Trenton man charged in Mercer County corrections officer’s slaying was arrested night of murder
Maurice Skillman was arrested for fighting with another black man outside of Trenton banquet hall on the same day a Mercer County corrections officer was gunned down there while attending a re-election party for President Barack Obama, according to testimony.
Trenton Police Officer Timothy Long said he pulled up to a panicked scene outside of the Baldassari Regency banquet hall in the early-morning hours of Nov. 11, 2012.
Hundreds of people had poured out into the streets after Mercer County corrections officer Carl Batie was shot in the head while he was talking to a security guard on the balcony of the banquet hall, and several street fights had broken out near the intersection of Morris Avenue and Division Street, Long said.
Long said his attention was drawn toward two black males scuffling on Division Street. He ordered them to stop fighting and looked to intervene when they shrugged him off.
One of the men, wearing a black hoodie and gray pants, the officer learned was Skillman, one of two men who would later find themselves charged with Batie’s murder. Hykeem Tucker is the second suspect in Batie’s death.
Long’s testimony about Skillman’s clothing is important because it did not match the description of a shooter provided by a witness who testified Thursday morning. It was also notable because Long couldn’t identify Skillman in the courtroom, significant because Skillman has a twin brother, Marquis.
Alex Feliciano, a convicted felon who was working security detail and speaking with Batie on the balcony about the correction officer’s pit bull breeding business seconds before he was shot, said he caught a glimpse of the gunman, who was clad in a gray hooded sweatshirt.
Feliciano was perched on a wooden plank, keeping an eye on the crowd on the balcony, when gunfire erupted.
He said he didn’t see the shooter’s face, but described how the gunman mounted the hood of a car in the parking lot below, about 15 to 20 feet from where Feliciano and Batie were standing above, and let off 15 to 20 rounds.
Skillman’s attorney, Jason Charles Matey, attacked Feliciano’s testimony about how he remained on the wooden plank for a few moments while risking getting struck by bullets.
Matey also pounced on inconsistencies in the statement Feliciano provided to police the night Batie was killed, saying he did not tell police he saw a man in a gray hoodie opening fire.
“Mr. Feliciano, you left out the most critical part that you saw the shooter?” Matey asked.
“I know what I saw,” Feliciano said. “I remember that night like it’s yesterday.”
Feliciano grew combative when Matey ticked off his rap sheet, noting numerous convictions for aggravated assault, in addition to pending charges of aggravated assault and burglary.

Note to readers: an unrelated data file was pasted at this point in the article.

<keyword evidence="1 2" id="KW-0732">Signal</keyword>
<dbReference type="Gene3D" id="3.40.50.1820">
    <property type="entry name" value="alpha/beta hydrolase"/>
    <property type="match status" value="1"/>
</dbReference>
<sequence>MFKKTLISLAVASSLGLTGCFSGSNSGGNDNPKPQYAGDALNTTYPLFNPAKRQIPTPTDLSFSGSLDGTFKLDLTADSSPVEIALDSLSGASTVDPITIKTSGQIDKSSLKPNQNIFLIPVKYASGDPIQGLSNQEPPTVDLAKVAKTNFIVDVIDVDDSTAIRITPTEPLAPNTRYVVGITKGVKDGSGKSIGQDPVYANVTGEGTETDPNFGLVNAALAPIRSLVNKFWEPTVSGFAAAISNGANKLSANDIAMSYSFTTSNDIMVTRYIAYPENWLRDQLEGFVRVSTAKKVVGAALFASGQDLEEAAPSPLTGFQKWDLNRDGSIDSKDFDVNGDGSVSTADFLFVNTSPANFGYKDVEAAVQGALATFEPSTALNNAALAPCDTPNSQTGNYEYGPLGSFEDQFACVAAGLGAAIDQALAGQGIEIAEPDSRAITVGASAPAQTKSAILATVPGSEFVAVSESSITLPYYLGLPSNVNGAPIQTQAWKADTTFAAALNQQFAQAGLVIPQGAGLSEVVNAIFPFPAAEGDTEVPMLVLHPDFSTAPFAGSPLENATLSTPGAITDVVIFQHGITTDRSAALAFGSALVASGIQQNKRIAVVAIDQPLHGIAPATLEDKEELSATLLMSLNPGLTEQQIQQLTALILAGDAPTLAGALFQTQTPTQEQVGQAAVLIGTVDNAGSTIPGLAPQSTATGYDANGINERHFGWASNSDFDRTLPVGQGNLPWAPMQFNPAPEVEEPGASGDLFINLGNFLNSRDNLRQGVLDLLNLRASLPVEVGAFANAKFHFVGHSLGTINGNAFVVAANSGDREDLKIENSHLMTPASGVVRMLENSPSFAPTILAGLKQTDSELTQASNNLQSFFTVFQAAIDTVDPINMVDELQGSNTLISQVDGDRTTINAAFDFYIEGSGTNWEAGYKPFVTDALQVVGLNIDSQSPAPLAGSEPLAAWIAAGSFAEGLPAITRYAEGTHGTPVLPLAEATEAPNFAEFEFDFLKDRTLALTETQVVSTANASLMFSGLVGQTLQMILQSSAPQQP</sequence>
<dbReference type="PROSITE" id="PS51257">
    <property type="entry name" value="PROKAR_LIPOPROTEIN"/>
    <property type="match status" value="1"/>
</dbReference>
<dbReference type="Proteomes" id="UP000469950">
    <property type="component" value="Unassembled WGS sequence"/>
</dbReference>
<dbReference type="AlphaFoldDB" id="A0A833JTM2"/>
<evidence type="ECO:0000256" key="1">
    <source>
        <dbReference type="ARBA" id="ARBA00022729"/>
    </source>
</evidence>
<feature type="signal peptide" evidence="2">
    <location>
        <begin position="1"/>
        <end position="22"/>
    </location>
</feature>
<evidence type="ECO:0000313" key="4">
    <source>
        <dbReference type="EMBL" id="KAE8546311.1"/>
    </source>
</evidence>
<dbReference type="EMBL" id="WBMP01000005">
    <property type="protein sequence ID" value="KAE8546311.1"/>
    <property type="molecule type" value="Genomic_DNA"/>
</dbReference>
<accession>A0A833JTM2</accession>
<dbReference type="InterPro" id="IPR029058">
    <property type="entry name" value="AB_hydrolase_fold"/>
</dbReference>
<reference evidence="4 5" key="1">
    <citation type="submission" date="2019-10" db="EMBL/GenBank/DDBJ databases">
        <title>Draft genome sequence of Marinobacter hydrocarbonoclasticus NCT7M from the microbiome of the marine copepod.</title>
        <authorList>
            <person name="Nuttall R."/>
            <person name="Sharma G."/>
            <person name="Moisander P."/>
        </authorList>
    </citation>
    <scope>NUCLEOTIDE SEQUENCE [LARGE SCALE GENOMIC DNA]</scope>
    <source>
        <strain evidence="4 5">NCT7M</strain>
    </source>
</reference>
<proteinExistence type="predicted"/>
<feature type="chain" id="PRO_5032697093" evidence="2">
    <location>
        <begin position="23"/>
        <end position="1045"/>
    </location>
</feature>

“What does my prison record have anything to do with this?” Feliciano said. “I’m not a liar, and I know what I saw.”
This was before Long took the stand and said he saw Skillman throw two punches at another man on Division Street and zig-zag through the crowd when he noticed the police officer on his heels.
“He was moving at a quick Pace,” Long said.
When Skillman attempted to hop a fence on the 400 block of Division Street, Long drew his gun and ordered him off the gate. Skillman was arrested and frisked, the police officer said on cross examination, but no handgun was found.
Skillman had some personal effects, including a black wallet and Trojan Magnum condoms, which were taken from him when he was processed at Trenton Police headquarters, Long said.
He was charged with improper behavior and obstructing the administration of justice, Long said. A month later, Skillman was charged with murder.
Christopher Campbell, Tucker’s attorney, noted on his cross examination of Long that Tucker was nowhere to be seen.
“You didn’t come into contact with anyone named Hykeem Tucker did you?” he asked
“Excuse me,” Long said.
“Exactly,” Campbell responded, before sitting down.
Trenton Police crime scene detective Maricelis Rosa-Delgado spent the remainder of the afternoon camped out on the witness stand, meticulously describing items she collected from the crime scene.
They included 22 spent shell casings and two bullet fragments found in the parking lot of the banquet hall. She also collected a black winter hat, a ski mask, a red and blue Snapback baseball hat, a lighter and a black and white bandana.
She dusted for fingerprints and took DNA swabs off three vehicles in the banquet parking lot.
She salvaged only a single fingerprint which did not contain enough “rich detail” for a comparison to be made with fingerprints maintained in a law enforcement database, Rosa-Delgado said.
As court broke for the day, Superior Court Judge Andrew Smithson ripped into prosecutors for putting “piles and piles” of evidence before jurors. He said they are left sorting through “a bunch of stuff” that isn’t “relevant, authentic.”
“What did you get is really the question,” Smithson said.
Assistant Prosecutor James Scott told the judge it was important to put as much evidence before jurors – even if it didn’t point to the defendants – to ensure they understand police performed an exhaustive investigation.
“If the jury doesn’t hear that evidence, defense counsel will stand up and say, ‘It’s a rush to judgement,’” Scott said.
The trial resumes Monday at 9 a.m.